How to hold your bow

July 22, 2011 at 05:52 PM ·

A little tutorial by Gabriel Bolkosky on how to hold the bow. 



July 23, 2011 at 12:30 AM ·

Awesome. :)  I'm going to his camp in Michigan soon. Should be fun!

July 23, 2011 at 01:31 AM ·

 fun video indeed.

an unrelated question: i noticed that in his video, his index finger falls onto the silver wiring.  .my kid does that too.  i always thought the index finger should fall onto the leather wrapping.  what is the point of having a finger coming directly in contact with the wiring?  is it because people are getting so cheap that they make the leather wrapping too short?

July 23, 2011 at 07:38 AM ·

 Al, my index finger also would (on his bow) fall on the silver wrapping.  But also the way I hold the bow is quite different, I use the 'russian' hold so the stick touches my index finger 'just' above the second knuckle (starting from the tip of the finger).  The russian hold is totally different from the hold shown in this video also in the way the other fingers are used in holding the bow.

But then there is slightly different 'variations' of bow holds out there from the hold shown in this video which I have seen people using....

July 23, 2011 at 08:07 AM ·

I did not see the point in this video on bow hold and I thought it rather silly.

You can only demonstrate a bow hold seriously by playing on the string.

If you want to learn bow holds, then just look at videos of people like Milstein, Heifetz, and other great players.

July 23, 2011 at 11:04 AM ·

"big gap between first and second fingers". I call this "nose pick technique"

July 23, 2011 at 04:48 PM ·

I think it's adorable, and helpful.

July 23, 2011 at 05:59 PM ·

thats just terrible

July 23, 2011 at 06:34 PM ·

This one is even cuter! (does "cuter" exist, or is it "more cute"?) Anyhow.

July 24, 2011 at 01:50 AM ·

Just for the sake of argument...

Any static bow hold is merely a starting point. Clearly Gabriel Bolkosky doesn't use this bow hold when he plays, but there are some who do.

Whether one ends up keeping this hold or not, it's a pretty good starting point. The curvature of the pinky is the most curved it will be when the forearm is supinated or when the fingers are curled passively in a down bow (or actively in an up bow with the hand.) Learning the diagonal placement of thumb with the curled pinky/supinated forearm prepares the hand to apply leverage with pronation. The first finger is not spread very far. Add a little pronation, allow the fingers to extend a bit, and that distance will close to a spacing used by many violinists (fellow "nose pickers":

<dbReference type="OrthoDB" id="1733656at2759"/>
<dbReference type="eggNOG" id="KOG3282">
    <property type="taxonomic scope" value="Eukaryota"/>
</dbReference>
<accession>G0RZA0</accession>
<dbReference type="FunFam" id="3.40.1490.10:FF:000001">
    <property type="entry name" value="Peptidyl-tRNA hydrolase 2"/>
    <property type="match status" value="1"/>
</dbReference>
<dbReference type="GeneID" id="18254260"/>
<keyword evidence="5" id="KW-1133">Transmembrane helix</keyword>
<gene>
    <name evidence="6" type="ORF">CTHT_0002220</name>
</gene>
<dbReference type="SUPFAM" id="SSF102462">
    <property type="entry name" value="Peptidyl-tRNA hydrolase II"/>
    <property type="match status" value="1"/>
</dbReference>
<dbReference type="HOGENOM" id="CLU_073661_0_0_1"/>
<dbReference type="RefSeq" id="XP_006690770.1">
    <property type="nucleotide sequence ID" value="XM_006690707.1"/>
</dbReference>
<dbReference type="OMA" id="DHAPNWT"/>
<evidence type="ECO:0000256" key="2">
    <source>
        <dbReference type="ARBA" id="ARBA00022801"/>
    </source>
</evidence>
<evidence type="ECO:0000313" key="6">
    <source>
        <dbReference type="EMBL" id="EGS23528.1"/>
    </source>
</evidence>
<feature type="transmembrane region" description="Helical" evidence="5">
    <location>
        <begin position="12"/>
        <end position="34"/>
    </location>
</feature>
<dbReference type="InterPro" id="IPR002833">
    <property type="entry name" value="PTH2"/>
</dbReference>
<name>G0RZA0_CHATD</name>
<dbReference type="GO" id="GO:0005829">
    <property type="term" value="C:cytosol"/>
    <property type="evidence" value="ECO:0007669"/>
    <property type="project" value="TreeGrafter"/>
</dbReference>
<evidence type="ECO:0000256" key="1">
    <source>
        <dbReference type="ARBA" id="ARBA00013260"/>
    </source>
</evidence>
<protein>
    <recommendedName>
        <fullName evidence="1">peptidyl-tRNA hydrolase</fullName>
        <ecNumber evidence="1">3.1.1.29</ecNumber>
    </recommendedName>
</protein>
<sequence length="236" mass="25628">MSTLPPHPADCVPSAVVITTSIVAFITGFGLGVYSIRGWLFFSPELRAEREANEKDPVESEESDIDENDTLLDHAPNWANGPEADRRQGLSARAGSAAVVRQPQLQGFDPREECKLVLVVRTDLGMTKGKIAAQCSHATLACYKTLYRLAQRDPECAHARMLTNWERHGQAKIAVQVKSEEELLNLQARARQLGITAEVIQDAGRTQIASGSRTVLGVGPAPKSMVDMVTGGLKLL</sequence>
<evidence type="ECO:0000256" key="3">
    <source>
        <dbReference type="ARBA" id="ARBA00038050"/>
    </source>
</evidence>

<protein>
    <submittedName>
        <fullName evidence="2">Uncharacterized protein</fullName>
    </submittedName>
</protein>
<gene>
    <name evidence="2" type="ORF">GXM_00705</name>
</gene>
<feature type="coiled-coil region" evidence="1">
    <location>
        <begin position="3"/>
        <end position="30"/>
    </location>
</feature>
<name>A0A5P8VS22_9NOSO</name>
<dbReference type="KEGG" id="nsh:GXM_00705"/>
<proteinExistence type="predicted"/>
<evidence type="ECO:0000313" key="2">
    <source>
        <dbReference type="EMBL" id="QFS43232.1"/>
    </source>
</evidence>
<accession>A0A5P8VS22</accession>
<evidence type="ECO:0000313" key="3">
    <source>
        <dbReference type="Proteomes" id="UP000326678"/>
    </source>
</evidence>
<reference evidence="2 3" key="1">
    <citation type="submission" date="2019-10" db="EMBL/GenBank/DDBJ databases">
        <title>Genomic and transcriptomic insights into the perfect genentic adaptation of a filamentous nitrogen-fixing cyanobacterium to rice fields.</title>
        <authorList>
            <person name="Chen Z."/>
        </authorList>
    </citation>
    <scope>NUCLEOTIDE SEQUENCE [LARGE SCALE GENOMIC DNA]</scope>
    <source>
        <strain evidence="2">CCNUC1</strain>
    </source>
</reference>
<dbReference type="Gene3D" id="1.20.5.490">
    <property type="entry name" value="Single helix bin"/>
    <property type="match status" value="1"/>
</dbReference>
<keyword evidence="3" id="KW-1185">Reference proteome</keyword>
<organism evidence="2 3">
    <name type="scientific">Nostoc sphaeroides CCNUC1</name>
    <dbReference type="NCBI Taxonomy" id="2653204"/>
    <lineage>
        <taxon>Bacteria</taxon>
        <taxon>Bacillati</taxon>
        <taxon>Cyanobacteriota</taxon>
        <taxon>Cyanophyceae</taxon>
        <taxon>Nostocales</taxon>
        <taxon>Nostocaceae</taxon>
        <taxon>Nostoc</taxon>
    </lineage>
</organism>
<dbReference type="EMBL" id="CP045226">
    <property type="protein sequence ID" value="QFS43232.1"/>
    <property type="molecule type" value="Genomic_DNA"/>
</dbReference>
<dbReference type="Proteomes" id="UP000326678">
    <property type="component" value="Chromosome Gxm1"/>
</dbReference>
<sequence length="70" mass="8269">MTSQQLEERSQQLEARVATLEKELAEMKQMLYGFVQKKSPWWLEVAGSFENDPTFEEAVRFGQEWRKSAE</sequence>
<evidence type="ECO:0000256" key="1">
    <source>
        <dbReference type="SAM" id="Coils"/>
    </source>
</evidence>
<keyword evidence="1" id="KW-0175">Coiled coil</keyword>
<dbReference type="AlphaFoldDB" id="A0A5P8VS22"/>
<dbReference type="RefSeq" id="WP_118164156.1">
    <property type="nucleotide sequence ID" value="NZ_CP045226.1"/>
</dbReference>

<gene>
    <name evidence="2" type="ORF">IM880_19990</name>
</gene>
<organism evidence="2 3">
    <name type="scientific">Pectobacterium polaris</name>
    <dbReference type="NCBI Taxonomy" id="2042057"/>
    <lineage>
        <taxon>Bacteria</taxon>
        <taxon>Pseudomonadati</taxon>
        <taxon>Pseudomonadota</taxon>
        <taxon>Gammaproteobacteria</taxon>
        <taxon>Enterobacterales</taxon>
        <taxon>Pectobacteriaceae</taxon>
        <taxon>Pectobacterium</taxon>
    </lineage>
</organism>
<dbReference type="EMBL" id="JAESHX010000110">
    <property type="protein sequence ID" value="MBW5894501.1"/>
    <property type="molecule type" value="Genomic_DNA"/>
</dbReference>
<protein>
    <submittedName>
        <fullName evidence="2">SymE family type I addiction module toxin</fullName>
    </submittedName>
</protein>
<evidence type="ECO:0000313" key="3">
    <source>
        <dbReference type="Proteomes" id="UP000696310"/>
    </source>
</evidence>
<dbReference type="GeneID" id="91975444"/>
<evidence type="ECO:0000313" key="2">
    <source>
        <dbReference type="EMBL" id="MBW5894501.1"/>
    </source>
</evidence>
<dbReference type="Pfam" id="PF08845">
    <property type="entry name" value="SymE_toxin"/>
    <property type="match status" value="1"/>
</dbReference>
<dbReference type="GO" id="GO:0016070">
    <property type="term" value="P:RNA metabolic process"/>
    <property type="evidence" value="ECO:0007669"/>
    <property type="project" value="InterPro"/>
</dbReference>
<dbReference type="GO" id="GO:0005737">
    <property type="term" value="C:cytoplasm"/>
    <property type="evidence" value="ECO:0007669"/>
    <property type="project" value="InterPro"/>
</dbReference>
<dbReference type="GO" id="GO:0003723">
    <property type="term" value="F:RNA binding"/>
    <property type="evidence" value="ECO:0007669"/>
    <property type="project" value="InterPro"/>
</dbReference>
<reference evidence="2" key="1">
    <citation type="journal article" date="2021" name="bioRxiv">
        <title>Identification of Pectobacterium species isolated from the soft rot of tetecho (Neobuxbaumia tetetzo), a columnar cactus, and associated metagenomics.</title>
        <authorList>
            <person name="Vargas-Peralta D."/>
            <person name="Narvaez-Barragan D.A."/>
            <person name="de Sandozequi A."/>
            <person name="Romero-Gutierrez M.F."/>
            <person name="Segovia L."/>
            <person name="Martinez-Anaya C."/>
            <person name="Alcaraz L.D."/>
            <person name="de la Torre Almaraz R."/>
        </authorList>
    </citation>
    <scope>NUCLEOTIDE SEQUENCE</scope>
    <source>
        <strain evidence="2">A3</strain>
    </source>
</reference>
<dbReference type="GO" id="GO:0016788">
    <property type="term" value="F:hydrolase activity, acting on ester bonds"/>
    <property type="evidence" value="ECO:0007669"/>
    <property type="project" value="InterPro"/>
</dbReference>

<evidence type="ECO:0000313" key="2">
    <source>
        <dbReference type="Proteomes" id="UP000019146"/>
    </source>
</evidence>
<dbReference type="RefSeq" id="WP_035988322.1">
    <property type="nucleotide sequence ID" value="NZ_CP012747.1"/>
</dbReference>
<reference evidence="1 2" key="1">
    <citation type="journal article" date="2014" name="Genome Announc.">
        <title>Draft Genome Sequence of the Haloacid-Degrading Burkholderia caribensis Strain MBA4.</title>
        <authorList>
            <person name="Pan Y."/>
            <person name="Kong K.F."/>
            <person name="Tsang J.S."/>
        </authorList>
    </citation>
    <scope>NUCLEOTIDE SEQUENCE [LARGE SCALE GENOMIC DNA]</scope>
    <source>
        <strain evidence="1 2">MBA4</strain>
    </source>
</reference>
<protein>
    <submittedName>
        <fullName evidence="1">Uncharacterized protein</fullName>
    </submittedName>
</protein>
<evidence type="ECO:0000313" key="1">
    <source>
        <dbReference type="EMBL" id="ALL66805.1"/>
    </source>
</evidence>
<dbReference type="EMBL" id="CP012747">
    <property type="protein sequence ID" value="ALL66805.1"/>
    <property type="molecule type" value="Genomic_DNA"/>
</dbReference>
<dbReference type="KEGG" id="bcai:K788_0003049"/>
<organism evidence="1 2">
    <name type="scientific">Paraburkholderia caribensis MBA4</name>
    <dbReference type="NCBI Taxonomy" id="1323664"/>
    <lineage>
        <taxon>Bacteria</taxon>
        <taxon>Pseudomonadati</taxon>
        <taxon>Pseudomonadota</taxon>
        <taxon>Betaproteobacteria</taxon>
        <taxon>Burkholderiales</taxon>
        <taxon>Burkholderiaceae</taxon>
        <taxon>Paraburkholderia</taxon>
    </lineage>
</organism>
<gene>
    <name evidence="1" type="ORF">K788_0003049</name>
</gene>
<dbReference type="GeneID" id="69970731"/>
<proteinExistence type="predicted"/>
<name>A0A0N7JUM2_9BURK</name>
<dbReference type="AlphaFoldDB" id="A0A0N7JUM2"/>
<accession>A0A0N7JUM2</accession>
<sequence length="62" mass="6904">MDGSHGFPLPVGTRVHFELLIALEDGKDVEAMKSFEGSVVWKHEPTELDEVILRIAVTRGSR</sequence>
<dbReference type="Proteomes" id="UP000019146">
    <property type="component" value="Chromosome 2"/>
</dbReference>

Holding the middle fingers deep allows little hands to apply weight without tensing the fingers (it's useful to employ a cello hold as an exercise for this reason,) and helps the base knuckles stay open and flexible. With the fingers 'wrapped' around the stick in this manner, it's easier to release pressure of the thumb and avoid gripping the stick between thumb and second finger/middle fingers. Starting upside down lets the thumb and first finger feel the weight of the bow and prepares the hand to seek a similar feeling of the weight of the arm being transferred onto the strings. I doubt there are many beginners who could assimilate and coordinate all it takes to draw a simple bow stroke by watching videos of the masters. You start with a static hold, learn contact points between stick and fingers, learn the various pressures the fingers feel in various contexts, learn how to apply weight through leverage, pivoting, spreading, pulling, pushing, dropping, lifting, balancing, all the while adjusting the initial hold to size, proportions, shape and natural spread of fingers, range of motion, strength, bow strokes, sound, etc.


Hi Al, I think most everyone places the index finger on the silver (the lapping) -- at least I've never seen anyone do otherwise. I don't think you could get enough leverage placing the finger on the leather, both relative to the length of the bow and distance from the thumb.



July 24, 2011 at 11:09 AM ·

The farther the index finger is away from the middle finger the weaker the stroke is at the tip and more   tension in the hand and forearm  is created. Exaggerating the gap between index finger and middle finger also creates problems when learning spiccato , sautille and other bouncing bow techniques that require flexibility in the fingers.I am a fan of Perlman's bow hold , he play's with no tension in his leftarm  at all compared to Goto's arm which is extremely tense.

July 24, 2011 at 12:54 PM ·

Yah , right arm

July 24, 2011 at 10:54 PM ·

Hi Charles,

You wrote, "The farther the index finger is away from the middle finger the weaker the stroke is at the tip..." But watch,  especially @ 2:39

A stronger stroke at the tip depends on increased leverage of the hand into the bow. Extending the first finger can help increase leverage (provided, as with any bow hold, that the leverage is not cancelled at the wrist by lifting the hand) and can help players with smaller hands, and/or lighter arms, to increase pressure of the bow against the strings.

"Exaggerating the gap between index finger and middle finger also creates problems when learning spiccato , sautille and other bouncing bow techniques that require flexibility in the fingers." @ 4:53 @ 6.20